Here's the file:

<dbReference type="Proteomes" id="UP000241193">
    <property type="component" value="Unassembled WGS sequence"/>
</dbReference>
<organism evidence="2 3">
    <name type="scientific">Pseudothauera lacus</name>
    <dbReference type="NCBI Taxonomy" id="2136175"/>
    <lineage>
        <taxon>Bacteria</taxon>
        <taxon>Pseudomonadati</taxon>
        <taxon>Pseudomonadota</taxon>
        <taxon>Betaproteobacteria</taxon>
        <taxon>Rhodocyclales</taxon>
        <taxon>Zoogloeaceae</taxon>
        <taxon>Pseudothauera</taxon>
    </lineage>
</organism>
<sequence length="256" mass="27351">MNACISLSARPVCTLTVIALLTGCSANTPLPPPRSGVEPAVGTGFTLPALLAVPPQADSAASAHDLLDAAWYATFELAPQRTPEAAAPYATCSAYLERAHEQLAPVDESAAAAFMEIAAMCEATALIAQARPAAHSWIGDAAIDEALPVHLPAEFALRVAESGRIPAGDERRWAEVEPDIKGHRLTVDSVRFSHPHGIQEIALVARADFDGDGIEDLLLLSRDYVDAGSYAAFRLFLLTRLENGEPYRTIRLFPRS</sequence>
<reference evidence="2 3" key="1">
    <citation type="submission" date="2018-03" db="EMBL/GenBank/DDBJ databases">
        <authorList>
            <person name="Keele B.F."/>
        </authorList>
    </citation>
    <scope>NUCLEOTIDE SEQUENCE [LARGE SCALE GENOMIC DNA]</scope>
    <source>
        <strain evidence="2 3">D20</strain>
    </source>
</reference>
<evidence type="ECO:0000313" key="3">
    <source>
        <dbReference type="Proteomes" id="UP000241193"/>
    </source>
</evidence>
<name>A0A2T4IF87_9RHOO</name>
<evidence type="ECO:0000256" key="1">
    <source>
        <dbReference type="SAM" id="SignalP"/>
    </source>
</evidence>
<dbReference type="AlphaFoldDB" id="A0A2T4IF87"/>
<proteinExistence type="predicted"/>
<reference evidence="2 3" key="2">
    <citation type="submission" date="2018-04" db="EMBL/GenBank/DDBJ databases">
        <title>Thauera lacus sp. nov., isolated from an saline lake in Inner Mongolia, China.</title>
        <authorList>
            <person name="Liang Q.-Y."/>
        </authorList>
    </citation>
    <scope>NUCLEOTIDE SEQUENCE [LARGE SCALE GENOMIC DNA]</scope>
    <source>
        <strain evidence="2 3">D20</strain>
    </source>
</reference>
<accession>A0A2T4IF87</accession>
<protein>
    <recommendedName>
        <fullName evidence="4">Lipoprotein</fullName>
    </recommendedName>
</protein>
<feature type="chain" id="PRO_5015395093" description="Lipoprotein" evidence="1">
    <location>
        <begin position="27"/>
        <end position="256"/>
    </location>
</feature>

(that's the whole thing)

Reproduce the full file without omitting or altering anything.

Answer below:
<dbReference type="Proteomes" id="UP000241193">
    <property type="component" value="Unassembled WGS sequence"/>
</dbReference>
<organism evidence="2 3">
    <name type="scientific">Pseudothauera lacus</name>
    <dbReference type="NCBI Taxonomy" id="2136175"/>
    <lineage>
        <taxon>Bacteria</taxon>
        <taxon>Pseudomonadati</taxon>
        <taxon>Pseudomonadota</taxon>
        <taxon>Betaproteobacteria</taxon>
        <taxon>Rhodocyclales</taxon>
        <taxon>Zoogloeaceae</taxon>
        <taxon>Pseudothauera</taxon>
    </lineage>
</organism>
<sequence length="256" mass="27351">MNACISLSARPVCTLTVIALLTGCSANTPLPPPRSGVEPAVGTGFTLPALLAVPPQADSAASAHDLLDAAWYATFELAPQRTPEAAAPYATCSAYLERAHEQLAPVDESAAAAFMEIAAMCEATALIAQARPAAHSWIGDAAIDEALPVHLPAEFALRVAESGRIPAGDERRWAEVEPDIKGHRLTVDSVRFSHPHGIQEIALVARADFDGDGIEDLLLLSRDYVDAGSYAAFRLFLLTRLENGEPYRTIRLFPRS</sequence>
<reference evidence="2 3" key="1">
    <citation type="submission" date="2018-03" db="EMBL/GenBank/DDBJ databases">
        <authorList>
            <person name="Keele B.F."/>
        </authorList>
    </citation>
    <scope>NUCLEOTIDE SEQUENCE [LARGE SCALE GENOMIC DNA]</scope>
    <source>
        <strain evidence="2 3">D20</strain>
    </source>
</reference>
<evidence type="ECO:0000313" key="3">
    <source>
        <dbReference type="Proteomes" id="UP000241193"/>
    </source>
</evidence>
<name>A0A2T4IF87_9RHOO</name>
<evidence type="ECO:0000256" key="1">
    <source>
        <dbReference type="SAM" id="SignalP"/>
    </source>
</evidence>
<dbReference type="AlphaFoldDB" id="A0A2T4IF87"/>
<proteinExistence type="predicted"/>
<reference evidence="2 3" key="2">
    <citation type="submission" date="2018-04" db="EMBL/GenBank/DDBJ databases">
        <title>Thauera lacus sp. nov., isolated from an saline lake in Inner Mongolia, China.</title>
        <authorList>
            <person name="Liang Q.-Y."/>
        </authorList>
    </citation>
    <scope>NUCLEOTIDE SEQUENCE [LARGE SCALE GENOMIC DNA]</scope>
    <source>
        <strain evidence="2 3">D20</strain>
    </source>
</reference>
<accession>A0A2T4IF87</accession>
<protein>
    <recommendedName>
        <fullName evidence="4">Lipoprotein</fullName>
    </recommendedName>
</protein>
<feature type="chain" id="PRO_5015395093" description="Lipoprotein" evidence="1">
    <location>
        <begin position="27"/>
        <end position="256"/>
    </location>
</feature>